Top 5 QBs In 2022 NFL Draft | Down Year For QBs? Kenny Pickett And Matt Corral Only Likely First-Rounders

(Photo: @DraftDiamonds)

The quarterback position is always a crapshoot when it comes to drafting one into the NFL. That’s no different this year with a class that’s considered the weakest in years. For the last half decade the NFL draft has been about an abundance of quarterbacks who supposedly had franchise talent. In the 2021 draft three of the first five and five of the first 15 picks were quarterbacks.

The list included current NFL starters Trevor Lawrence (Jacksonville), Zach Wilson (N.Y. Jets), Trey Lance (San Francisco 49ers), Justin Fields (Chicago Bears) and Mac Jones (New England Patriots).

 

This year’s class doesn’t look as promising as that class looked leading up to the draft. Most of those five aforementioned signal callers have shown some promise as rookies in the NFl, so no busts yet.

 

Hype is just that, and there’s always a hidden gem or two … or three that the scouts misdiagnosed.

The 2022 crop features some talented QBs most don’t know a ton about.

Kenny Pickett — Pittsburgh Panthers

Pickett spent most of his freshman season as a backup. He made his first start in 2017 against the Miami Hurricanes, who at that time were ranked No. 2 in the country by the College Football Playoff Committee.

Pickett led the 4-7 Panthers to a huge upset of the ’Canes, ending their hopes of making the CFP. Pickett became the star in “The Burgh” from that day forward. His junior and senior seasons were nothing to write home about, as he tossed 26 touchdowns and 18 interceptions over those two seasons combined.

Doubts about his pro ability resonated as many talent evaluators didn’t believe he’d be drafted. Pickett capitalized on the opportunity of being granted a fifth year of eligibility because of COVID-19.

He passed for 4,319 yards, 42 touchdowns and just 7 interceptions this season. Pickett also led the Panthers to their first ACC Championship and finished third in the Heisman voting. His play evoked memories of Dan Marino doing work on campus back in the early 1980s.

Imagine if the Steelers and Mike Tomlin got ahold of Pickett. It could right the wrong of Pittsburgh passing on Marino in 1983.

 Matt Corral — Ole Miss Rebels

Corral arrived in Oxford, Mississippi, as a four-star recruit from Long Beach, California, known for his elite arm strength, accuracy and pocket awareness. During his first season he was a backup and redshirted after appearing in only four games. During his redshirt sophomore season he was given the keys to the program.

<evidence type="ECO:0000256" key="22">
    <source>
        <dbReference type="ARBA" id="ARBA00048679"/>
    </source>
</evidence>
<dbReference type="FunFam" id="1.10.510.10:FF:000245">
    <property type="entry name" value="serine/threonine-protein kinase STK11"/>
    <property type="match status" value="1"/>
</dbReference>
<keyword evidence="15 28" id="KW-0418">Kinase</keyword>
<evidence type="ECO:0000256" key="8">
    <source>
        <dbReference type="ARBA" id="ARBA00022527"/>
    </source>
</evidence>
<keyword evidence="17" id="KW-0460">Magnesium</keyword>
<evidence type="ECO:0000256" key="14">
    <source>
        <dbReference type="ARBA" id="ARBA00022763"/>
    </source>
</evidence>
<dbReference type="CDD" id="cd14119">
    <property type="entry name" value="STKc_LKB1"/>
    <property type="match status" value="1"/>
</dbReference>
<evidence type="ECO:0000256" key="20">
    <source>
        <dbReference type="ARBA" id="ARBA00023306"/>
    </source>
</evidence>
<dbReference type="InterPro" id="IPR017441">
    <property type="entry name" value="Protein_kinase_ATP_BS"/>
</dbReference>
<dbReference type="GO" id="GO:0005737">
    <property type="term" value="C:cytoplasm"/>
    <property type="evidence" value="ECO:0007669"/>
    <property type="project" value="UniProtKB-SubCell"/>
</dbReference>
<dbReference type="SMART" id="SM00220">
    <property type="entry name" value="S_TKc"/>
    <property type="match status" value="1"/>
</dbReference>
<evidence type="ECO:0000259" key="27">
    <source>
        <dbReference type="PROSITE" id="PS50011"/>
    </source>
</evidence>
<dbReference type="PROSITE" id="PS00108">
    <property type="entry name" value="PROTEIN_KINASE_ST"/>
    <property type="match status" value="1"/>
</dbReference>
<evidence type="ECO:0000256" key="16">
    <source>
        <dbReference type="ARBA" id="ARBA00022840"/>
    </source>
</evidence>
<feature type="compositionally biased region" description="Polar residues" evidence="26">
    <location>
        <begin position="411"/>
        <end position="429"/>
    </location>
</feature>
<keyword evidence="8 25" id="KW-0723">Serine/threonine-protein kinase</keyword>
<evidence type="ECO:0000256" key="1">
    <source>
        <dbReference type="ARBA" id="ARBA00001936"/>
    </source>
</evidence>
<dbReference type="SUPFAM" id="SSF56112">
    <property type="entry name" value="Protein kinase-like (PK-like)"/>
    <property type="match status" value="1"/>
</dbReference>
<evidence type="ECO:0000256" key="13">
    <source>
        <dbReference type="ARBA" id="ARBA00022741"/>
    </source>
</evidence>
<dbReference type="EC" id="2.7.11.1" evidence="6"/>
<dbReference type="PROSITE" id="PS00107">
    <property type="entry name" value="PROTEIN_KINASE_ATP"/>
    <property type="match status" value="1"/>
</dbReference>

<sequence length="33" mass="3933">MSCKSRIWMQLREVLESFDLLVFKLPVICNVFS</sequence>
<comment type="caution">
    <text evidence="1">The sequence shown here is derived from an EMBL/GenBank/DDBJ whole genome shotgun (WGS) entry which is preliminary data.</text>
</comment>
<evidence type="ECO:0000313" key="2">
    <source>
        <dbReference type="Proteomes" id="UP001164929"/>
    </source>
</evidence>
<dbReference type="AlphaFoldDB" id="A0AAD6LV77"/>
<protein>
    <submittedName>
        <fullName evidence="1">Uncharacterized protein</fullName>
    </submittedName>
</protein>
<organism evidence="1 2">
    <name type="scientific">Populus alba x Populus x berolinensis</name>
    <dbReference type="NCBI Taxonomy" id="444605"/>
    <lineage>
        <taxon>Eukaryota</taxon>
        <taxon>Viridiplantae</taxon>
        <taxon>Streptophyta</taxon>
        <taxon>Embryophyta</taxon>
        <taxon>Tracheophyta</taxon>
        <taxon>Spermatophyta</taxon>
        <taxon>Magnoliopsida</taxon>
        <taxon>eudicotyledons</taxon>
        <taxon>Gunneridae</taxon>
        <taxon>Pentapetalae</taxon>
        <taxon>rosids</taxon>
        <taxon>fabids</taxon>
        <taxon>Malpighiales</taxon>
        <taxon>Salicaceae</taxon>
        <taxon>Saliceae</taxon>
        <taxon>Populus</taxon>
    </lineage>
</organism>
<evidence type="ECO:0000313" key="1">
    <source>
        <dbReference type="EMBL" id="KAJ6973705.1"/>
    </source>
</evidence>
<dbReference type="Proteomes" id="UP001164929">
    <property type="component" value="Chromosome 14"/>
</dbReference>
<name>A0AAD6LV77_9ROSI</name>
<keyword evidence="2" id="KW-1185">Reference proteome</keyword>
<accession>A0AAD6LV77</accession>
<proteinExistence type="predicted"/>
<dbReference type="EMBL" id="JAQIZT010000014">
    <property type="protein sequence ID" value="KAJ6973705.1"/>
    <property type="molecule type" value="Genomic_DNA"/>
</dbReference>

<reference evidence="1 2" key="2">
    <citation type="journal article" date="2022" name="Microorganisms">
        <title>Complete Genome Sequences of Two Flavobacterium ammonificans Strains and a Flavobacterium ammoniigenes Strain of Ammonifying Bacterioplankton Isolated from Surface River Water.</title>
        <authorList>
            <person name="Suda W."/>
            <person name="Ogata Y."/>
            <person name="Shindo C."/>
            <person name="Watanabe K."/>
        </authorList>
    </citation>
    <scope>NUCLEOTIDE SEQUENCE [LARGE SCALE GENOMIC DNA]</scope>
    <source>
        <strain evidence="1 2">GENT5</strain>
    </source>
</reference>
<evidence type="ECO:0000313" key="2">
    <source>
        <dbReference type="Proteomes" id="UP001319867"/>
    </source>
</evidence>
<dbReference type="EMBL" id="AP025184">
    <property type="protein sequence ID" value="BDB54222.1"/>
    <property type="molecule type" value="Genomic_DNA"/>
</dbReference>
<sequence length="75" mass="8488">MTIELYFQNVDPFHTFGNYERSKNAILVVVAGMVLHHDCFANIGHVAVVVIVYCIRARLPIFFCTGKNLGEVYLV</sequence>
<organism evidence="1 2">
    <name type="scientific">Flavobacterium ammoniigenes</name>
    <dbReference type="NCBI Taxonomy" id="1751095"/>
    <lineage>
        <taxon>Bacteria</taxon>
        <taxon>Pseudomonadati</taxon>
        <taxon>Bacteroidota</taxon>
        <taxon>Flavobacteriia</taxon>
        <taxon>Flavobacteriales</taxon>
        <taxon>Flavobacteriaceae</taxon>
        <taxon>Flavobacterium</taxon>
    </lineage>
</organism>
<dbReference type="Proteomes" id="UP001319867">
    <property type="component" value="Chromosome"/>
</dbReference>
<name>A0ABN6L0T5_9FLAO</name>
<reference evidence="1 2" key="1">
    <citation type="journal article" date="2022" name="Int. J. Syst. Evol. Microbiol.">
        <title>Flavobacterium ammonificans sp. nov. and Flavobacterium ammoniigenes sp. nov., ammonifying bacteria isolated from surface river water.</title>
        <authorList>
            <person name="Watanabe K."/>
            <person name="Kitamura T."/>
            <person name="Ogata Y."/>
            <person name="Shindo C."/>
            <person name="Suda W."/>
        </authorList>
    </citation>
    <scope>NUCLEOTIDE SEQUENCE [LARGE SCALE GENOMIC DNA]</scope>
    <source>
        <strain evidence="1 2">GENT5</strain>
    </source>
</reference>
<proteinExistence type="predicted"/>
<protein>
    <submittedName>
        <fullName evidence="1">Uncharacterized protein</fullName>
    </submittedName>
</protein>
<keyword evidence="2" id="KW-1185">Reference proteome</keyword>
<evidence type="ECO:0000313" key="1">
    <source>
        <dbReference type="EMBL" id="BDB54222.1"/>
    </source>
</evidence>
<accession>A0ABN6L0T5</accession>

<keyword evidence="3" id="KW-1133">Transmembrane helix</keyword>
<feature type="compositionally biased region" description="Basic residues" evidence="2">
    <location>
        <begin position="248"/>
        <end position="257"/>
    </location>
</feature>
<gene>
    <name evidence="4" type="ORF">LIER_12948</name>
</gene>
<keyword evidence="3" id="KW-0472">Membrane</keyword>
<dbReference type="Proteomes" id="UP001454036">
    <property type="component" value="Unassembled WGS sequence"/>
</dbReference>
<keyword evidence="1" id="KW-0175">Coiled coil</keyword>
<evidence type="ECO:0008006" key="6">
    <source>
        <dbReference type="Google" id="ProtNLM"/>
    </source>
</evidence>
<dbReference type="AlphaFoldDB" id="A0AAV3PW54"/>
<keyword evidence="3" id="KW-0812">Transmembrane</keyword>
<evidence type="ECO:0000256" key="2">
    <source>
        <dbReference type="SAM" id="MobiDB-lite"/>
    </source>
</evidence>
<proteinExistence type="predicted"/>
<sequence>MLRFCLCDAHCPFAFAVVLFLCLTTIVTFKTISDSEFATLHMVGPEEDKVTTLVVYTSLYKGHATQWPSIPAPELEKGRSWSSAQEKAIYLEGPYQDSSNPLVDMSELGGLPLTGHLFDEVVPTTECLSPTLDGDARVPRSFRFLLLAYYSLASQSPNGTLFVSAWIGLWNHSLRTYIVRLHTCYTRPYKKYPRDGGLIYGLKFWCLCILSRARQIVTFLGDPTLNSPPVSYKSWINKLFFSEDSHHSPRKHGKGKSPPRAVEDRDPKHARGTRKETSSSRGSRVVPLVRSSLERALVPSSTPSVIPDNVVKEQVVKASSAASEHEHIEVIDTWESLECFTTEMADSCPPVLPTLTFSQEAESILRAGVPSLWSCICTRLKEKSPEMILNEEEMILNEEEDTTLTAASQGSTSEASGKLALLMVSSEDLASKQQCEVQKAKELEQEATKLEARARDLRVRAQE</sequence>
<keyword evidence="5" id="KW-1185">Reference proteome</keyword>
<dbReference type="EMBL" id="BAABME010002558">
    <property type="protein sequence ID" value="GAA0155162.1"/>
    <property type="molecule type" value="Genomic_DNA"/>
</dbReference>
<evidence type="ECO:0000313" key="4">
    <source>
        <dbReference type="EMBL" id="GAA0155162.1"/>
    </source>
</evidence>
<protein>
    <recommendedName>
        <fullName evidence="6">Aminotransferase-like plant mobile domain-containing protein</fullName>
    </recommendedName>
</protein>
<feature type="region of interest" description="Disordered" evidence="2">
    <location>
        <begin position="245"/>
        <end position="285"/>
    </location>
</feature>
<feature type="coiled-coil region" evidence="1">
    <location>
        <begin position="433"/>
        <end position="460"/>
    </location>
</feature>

He wasn’t overly impressive, passing for just 1,359 yards, six touchdowns and three interceptions while completing 59 percent of his passes and leading the Rebels to a 4-8 record. Once Lane Kiffin arrived in Oxford it was on. Corral has evolved into a talented gunslinger in his two seasons under Kiffin, passing for 6,670 yards while throwing 49 touchdowns and just 18 interceptions.

His completion percentage ballooned to an eye-popping 70 percent as well. Corral can run it as well, rushing for 1,103 yards and 15 touchdowns over the last two seasons.

The Others: Talented But More Of A Project

Malik Willis — Liberty Flames

The Auburn Tigers transfer showed some real promise during the COVID-19-ravaged 2020 season when the Flames went 10-1 and finished 17th in the final AP Poll. In just the program’s third season in FBS.

Willis brings a Lamar Jackson-style of play to the field. In two seasons with the Flames, Willis accounted for 69 total touchdowns (44 passing and 25 rushing). He led all FBS QBs in rushing in 2020 and was third this season.

 

Carson Strong — Nevada Wolfpack

The Wolfpack haven’t had a QB this highly touted since Colin Kaepernick led the program from 2008-10, winning WAC Offensive Player of the Year twice (2008 and 2010). Strong isn’t the athlete that CK7 was, but he does possess elite arm strength and pocket presence that NFL GMs love.

Strong had his breakout performance and season in the COVID-shortened 2020 season. The strong-armed signal caller built off that season and in 2021 he passed for 4,186 yards, 36 touchdowns and just eight interceptions, while completing 70.2 percent of his passes.

Sam Howell — North Carolina Tar Heels

The Tar Heels and Howell struggled a bit in 2021 after losing Michael Carter (Jets), Javontae Green (Broncos) and Dyami Brown (WFT) to the 2021 NFL draft. Howell showed some promise, but his draft stock dropped from the top 5 of most mock drafts. That doesn’t mean he can’t be a sleeper. Howell’s ability to spin it and run are undeniable. His passing numbers dropped a bit from 2020, but his rushing numbers shot up as he rushed for 825 yards and 11 touchdowns on the ground. Howell isn’t projected as an instant starter but he will find himself a place in the league.

 

Howell may ultimately become the most complete QB in the draft. He just needs to regain his confidence.

Projections aren’t an exact science, and while there aren’t many franchise-caliber quarterbacks projected, we know a few will emerge and surprise us as the combine and social media mosh pit start to work.